Writing of his experience with the barn owl in Arizona, Major Bendire (1892) says: “In this vicinity I believe they nest mostly in deserted burrows of badgers, at any rate more than once I saw them sitting in the mouth of such burrows.”
The only nest of a barn owl that I have ever examined was shown to me by E. Lowell Sumner, Jr., near Claremont, Calif., on February 28, 1929 (p1. 26). It was in a large, horizontal, natural cavity, about 12 feet from the ground, in a thick, gnarled branch of a low-spreading live oak; the owl flew out, as I climbed to the nest, and did not appear again; the cavity was so deep that I could barely reach the eight eggs that lay at the farther end on a bed of rotten chips, rubbish, and bits of down. The nest had been occupied on previous occasions.
As far as I can learn, from the experiences of others, the barn owl shows a decided preference, in California at least and apparently in Texas also, for nesting in cavities, holes, or burrows, in cliffs or steep banks, which are easily found or made in the numerous branches or gullies to be found in that region. Dr. B. W. Evermann (1882) says:
The site selected for the nest is most usually a hole or crack in the wall of a baranca or cliff. During the past season, I examined more than thirty nests, at least five-sixths of which were thus located. The entrance to these holes, if in branches, is usually eight to ten feet from the surface of the ground; if in cliffs, any suitable place on the face is selected. The cavity usually extends inward nearly horizontally for a foot or more, then bends down slightly, continuing at that angle for two to three feet, slightly widening to the end where it is quite commodious, being often as much as two feet in diameter. For some time it was a perplexing question to me as to how and by what these holes were excavated. After careful investigation, I am convinced that the owls themselves make many of them. A slight crevice or squirrel hole is selected, and, with their powerful claws, they hollow it out to proper dimensions. Both birds are frequently found occupying the cavity during the day,: the male to one side of the nest.
* * * We visited a deep baranca a few miles east of Santa Paula, where we knew them to be abundant. * * * We dug down to eleven nests altogether, from six of which we got forty-four eggs, ranging from six to ten eggs to the nest.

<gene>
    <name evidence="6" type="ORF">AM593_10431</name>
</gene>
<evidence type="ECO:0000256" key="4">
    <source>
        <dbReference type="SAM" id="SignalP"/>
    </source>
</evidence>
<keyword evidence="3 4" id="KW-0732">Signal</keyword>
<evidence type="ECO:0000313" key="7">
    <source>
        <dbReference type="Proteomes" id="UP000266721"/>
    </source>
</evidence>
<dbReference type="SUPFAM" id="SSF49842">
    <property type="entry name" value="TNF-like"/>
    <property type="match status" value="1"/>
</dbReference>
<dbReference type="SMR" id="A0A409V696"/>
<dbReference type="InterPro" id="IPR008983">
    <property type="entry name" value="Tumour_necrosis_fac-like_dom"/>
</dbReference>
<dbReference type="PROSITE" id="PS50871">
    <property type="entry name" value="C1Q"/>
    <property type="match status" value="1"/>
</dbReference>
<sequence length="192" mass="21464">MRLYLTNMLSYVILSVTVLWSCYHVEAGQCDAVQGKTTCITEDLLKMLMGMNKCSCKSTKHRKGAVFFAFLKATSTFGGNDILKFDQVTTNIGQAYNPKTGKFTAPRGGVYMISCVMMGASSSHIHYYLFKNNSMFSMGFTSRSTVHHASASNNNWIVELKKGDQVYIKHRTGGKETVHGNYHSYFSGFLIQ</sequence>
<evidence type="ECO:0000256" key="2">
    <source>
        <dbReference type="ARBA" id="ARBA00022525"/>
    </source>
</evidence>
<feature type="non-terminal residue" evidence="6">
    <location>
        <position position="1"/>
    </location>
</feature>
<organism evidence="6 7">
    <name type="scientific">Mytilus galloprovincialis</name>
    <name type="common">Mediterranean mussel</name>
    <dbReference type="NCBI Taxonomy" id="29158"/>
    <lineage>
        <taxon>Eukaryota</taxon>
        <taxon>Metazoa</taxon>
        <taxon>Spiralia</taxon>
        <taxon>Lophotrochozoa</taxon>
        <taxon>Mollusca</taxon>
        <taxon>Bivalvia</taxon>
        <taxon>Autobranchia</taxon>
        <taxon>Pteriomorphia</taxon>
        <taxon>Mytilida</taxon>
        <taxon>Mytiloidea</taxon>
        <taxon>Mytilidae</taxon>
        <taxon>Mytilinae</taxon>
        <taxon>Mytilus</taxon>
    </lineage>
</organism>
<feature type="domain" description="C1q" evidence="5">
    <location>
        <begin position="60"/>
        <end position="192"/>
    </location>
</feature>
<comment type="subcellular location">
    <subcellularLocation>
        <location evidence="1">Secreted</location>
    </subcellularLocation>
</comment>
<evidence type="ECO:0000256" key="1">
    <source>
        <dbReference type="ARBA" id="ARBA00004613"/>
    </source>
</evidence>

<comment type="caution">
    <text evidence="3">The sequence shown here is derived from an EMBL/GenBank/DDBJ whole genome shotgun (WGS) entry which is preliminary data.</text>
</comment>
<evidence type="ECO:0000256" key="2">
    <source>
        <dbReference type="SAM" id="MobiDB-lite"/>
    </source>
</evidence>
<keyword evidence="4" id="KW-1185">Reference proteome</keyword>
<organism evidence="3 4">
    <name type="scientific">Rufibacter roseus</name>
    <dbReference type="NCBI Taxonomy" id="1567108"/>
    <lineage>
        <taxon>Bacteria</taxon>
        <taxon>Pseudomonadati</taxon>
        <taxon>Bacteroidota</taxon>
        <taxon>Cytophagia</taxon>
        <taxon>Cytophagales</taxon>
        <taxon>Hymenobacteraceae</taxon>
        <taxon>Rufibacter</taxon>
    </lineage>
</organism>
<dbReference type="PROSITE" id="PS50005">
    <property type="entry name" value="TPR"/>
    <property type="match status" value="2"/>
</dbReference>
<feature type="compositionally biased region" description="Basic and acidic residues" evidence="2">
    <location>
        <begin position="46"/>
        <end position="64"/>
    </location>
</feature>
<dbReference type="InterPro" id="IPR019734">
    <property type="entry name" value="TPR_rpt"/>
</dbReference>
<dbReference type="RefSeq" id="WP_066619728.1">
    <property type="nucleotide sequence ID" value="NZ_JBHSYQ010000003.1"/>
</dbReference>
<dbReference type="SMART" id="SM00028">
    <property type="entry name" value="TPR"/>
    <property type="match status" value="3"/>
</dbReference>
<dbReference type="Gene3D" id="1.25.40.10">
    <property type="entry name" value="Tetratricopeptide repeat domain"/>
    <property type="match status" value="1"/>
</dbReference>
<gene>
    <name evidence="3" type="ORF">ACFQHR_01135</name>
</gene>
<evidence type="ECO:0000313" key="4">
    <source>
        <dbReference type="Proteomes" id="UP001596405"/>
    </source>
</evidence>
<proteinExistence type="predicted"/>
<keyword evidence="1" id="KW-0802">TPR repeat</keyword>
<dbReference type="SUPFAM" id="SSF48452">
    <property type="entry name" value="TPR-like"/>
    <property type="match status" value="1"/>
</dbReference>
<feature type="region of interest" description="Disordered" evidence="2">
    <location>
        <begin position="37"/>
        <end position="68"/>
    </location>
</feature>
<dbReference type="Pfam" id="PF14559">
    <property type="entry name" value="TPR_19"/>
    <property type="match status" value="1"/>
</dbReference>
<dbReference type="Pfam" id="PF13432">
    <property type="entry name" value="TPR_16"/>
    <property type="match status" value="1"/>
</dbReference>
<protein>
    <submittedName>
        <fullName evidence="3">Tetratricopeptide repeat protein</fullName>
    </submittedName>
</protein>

But the burrows are not always selected. Two nests were found in holes in oak trees, one was found in a barn, * * * and in April, 1880, I found a pair occupying the deserted nest of a crow, which was placed about twenty feet from the ground in a cottonwood. I visited this nest at two different times before taking the eggs (five in number), and drove the female from the nest on each occasion. The use of a nest of this kind by the Barn Owl is very rare, I think; careful search failed to discover a second instance of this kind.
* * * As to whether it constructs any nest seems to depend entirely where it nests; if in holes in cliffs, trees, or walls, no lining is used; if in barns or houses, it constructs a rude nest of sticks or other rubbish easily brought together.
Julian K. Potter and John A. Gillespie (1925) made some extensive studies of the home life of a pair of barn owls near Gloucester, N. J. The nesting site was in an old tower (p1. 27), “a frame building of three stories shaped like a truncated pyramid, with a water tank at the top. It was in an extremely dilapidated state of repair, and the window panes were entirely missing.” The nest was in a “hole in the floor just in front of the stairway leading to the roof and about three feet from the open window. * * * The nest cavity was approximately twenty inches deep, fifteen inches wide and eight inches high, the sides being formed by vertical floor beams, and the top and bottom by the floor and the ceiling of the room below. * * * No nesting material of any description was in evidence except a small clump of black feathers which possibly once belonged to a Starling.”
Ivan R. Tomkins writes to me that “a nest of the barn owl was found in one of the steel range lights on the Savannah River, March 30, 1929, with five eggs (p1. 27). The nest was in a steel box about 2 feet square, with part of the west side open to the sun, under the light, and was liberally carpeted with pellets. The keeper of the light says the owl has nested there for about four years.”
A. B. Howell (1912), referring to the Todos Santos Islands, writes: “April 16 I found a nest in a deep cleft in the rocks, twenty feet above the sea, which contained a single nestling two-thirds grown. This site was newly occupied, but on a ledge four feet above the floor of a cave on the higher ground was a nest that must have been used for generations. Beneath it was a pile of refuse and pellets two or three feet high.”